International trade news has been dominated in recent days by coverage of the referendum in which United Kingdom (UK) voters elected to leave the European Union (EU). Most odds-makers expected the “remain” side to prevail in a very close vote. But in the end, voters chose to leave the EU by a margin of 52% to 48%. It is important to note that the UK’s departure from the EU will not happen overnight. The process requires extensive negotiations between the UK and the EU that are expected to take at least two years.
The most immediate economic impact of the so-called Brexit (Britain’s exit) vote was to send the British pound plunging to a 31-year low versus the U.S. dollar, with a global rush to safe-haven currencies like the dollar and the Japanese yen. The pound dropped about 10% initially, to $1.33, and was still trading around that level more than a week later. The euro, which had averaged close to $1.13 since April, dropped about 2% to $1.11, and continued to drift to $1.10. The Japanese yen surged to 99 yen against the U.S. dollar – a gain of 7% and the strongest since November 2013 – while other Asian currencies declined. The yen is now trading closer to 102 yen to the dollar.
“The euro had been strengthening versus the U.S. dollar through most of June, which was a positive trend for U.S. beef exporters serving the EU,” explained U.S. Meat Export Federation (USMEF) Economist Erin Borror. “That’s been interrupted for the time being, but the market fundamentals still argue for a strengthening of the euro once the shock of the Brexit vote recedes.”
Potential implications for market access
All U.S. beef shipped to the European Union is from non-hormone-treated cattle (NHTC), and most of it enters the EU under a duty-free quota. The quota compensated the U.S. for the fact that the EU decided to leave its hormone ban in place, even after the World Trade Organization ruled against the ban. Once the UK officially leaves the EU, the duty-free quota will no longer apply to U.S. beef entering that country.
“It’s unclear at this time how the UK will address duties on imported meat – not only from the United States, but from other trading partners as well,” Borror says. “The UK is a major net importer of meat products, with Ireland its largest beef supplier. It would not seem to be in the UK’s interests to begin imposing tariffs on beef that it currently imports duty-free, but that remains to be seen. In the meantime, U.S. exporters are still able to supply NHTC beef to the UK under the duty-free quota, but our product is now more expensive with the weaker pound.”
Another important question is how the UK’s departure will impact the EU’s trade negotiations – especially the Transatlantic Trade and Investment Partnership (TTIP) talks with the United States. The TTIP negotiations were already progressing slowly, and the Brexit vote isn’t likely to help.
“The Obama administration and the European Commission continue to hold out hope for completing the TTIP negotiations by the end of the president’s term, but the Brexit vote reduces the odds of reaching a deal in the second half of this year,” says Thad Lively, USMEF senior vice president for trade access. “It’s not impossible for TTIP to regain momentum under these circumstances, but it will certainly be difficult now that the EU must give even greater attention to economic and trade issues within the bloc.”
In addition to TTIP, the EU is in the process of ratifying an already-negotiated trade agreement with Canada and is in the final stages of negotiations on an economic partnership agreement with Japan. It also has launched negotiations on trade agreements with the Philippines, Australia and New Zealand, and recently revived its long-stalled negotiations with the South American trading bloc Mercosur.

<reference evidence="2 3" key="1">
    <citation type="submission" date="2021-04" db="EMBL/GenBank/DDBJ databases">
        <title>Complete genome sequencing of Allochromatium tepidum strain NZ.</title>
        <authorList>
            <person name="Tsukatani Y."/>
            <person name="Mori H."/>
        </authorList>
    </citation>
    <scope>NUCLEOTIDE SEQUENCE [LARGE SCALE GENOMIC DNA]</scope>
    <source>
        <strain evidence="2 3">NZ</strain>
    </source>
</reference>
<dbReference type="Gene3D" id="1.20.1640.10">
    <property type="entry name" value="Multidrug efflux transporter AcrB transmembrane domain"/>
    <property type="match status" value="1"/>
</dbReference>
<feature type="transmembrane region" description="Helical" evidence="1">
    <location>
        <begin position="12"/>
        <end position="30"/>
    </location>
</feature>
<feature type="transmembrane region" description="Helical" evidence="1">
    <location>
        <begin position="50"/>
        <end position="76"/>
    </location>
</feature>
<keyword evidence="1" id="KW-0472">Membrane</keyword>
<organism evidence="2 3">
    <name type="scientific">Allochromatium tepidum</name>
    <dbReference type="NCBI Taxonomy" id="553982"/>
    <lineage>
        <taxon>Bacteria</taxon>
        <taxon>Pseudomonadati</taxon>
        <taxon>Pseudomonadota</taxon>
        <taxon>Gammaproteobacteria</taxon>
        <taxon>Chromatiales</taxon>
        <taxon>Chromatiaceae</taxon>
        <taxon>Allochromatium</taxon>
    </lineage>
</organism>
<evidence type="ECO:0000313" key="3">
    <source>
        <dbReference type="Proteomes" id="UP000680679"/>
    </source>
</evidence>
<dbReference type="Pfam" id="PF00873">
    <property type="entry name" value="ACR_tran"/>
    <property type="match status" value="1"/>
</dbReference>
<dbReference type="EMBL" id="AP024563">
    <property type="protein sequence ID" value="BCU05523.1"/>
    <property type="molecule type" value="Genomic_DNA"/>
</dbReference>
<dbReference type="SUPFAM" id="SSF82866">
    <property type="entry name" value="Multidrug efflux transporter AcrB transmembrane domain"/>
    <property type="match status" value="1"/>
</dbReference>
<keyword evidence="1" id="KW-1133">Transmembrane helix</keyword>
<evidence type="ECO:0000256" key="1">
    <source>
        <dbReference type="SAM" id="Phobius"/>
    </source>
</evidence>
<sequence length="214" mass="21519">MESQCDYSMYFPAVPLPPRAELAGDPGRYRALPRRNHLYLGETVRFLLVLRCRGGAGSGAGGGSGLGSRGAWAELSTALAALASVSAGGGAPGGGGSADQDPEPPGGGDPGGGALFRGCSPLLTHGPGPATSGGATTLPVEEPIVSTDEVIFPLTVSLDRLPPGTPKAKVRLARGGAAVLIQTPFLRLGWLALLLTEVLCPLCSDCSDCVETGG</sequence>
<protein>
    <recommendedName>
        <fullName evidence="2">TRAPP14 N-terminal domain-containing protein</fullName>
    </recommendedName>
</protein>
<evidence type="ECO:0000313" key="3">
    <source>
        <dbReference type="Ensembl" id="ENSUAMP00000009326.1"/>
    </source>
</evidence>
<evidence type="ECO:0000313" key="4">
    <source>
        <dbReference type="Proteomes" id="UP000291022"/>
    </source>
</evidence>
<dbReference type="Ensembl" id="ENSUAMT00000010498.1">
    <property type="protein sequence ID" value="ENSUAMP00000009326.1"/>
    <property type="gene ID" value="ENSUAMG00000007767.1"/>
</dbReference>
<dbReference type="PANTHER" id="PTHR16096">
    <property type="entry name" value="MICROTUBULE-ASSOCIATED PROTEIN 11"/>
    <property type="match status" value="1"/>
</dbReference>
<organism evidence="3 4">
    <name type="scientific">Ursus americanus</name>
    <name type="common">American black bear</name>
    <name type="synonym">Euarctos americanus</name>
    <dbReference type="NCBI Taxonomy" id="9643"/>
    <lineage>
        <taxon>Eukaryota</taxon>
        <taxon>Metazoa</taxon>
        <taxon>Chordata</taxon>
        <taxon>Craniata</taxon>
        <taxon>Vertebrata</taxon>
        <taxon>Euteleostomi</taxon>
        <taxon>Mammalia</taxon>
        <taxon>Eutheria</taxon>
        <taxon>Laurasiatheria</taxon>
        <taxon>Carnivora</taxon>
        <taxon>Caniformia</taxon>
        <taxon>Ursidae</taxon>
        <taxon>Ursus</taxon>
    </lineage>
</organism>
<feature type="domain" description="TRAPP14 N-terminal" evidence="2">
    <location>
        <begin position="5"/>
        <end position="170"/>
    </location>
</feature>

Lively notes that while it has always been difficult to negotiate agricultural market access issues with the EU, the UK’s departure could make it an even more formidable task.
“Because the UK has been a relatively moderate voice within the EU on trade and regulatory issues, its departure could result in a hardening of the EU positon on its bilateral agricultural trading relationship with the United States,” he explained.
How does Brexit affect global beef trade?
While increased production and a weak euro have helped the EU emerge as a pork export powerhouse, its presence in global beef trade remains fairly limited. Last year, the EU accounted for about 5% (376,000 metric tons) of global beef export volume, making it the world’s seventh-largest exporter.
But there are much larger volumes of beef traded between EU member states, and the UK alone imported about 340,000 mt last year. The UK is Ireland’s biggest market, and Ireland accounts for more than 60% of UK imports, followed by Brazil with around 10%. Australia accounts for roughly 2% of UK imports, and the UK is Australia’s largest market within the EU.
The UK also exports significant volumes, roughly 154,000 mt last year, with 30% bound for Ireland, and much of the remainder to other EU member states. So besides Ireland and the other Member States, Brazil and Australia have the most at stake given the uncertain trading relationship in the future.
“For the U.S. beef industry, the EU is an important customer and not considered a major head-to-head competitor,” Borror said. “Yet the UK does export significant volumes outside the EU, especially variety meat, to Hong Kong, Vietnam, South Africa and the Philippines. In the near term, the weak pound could help UK exports. But in the longer term, any slowdown in UK imports from Ireland and Australia could lead to further competition from Irish and Australian product in the rest of the world.”
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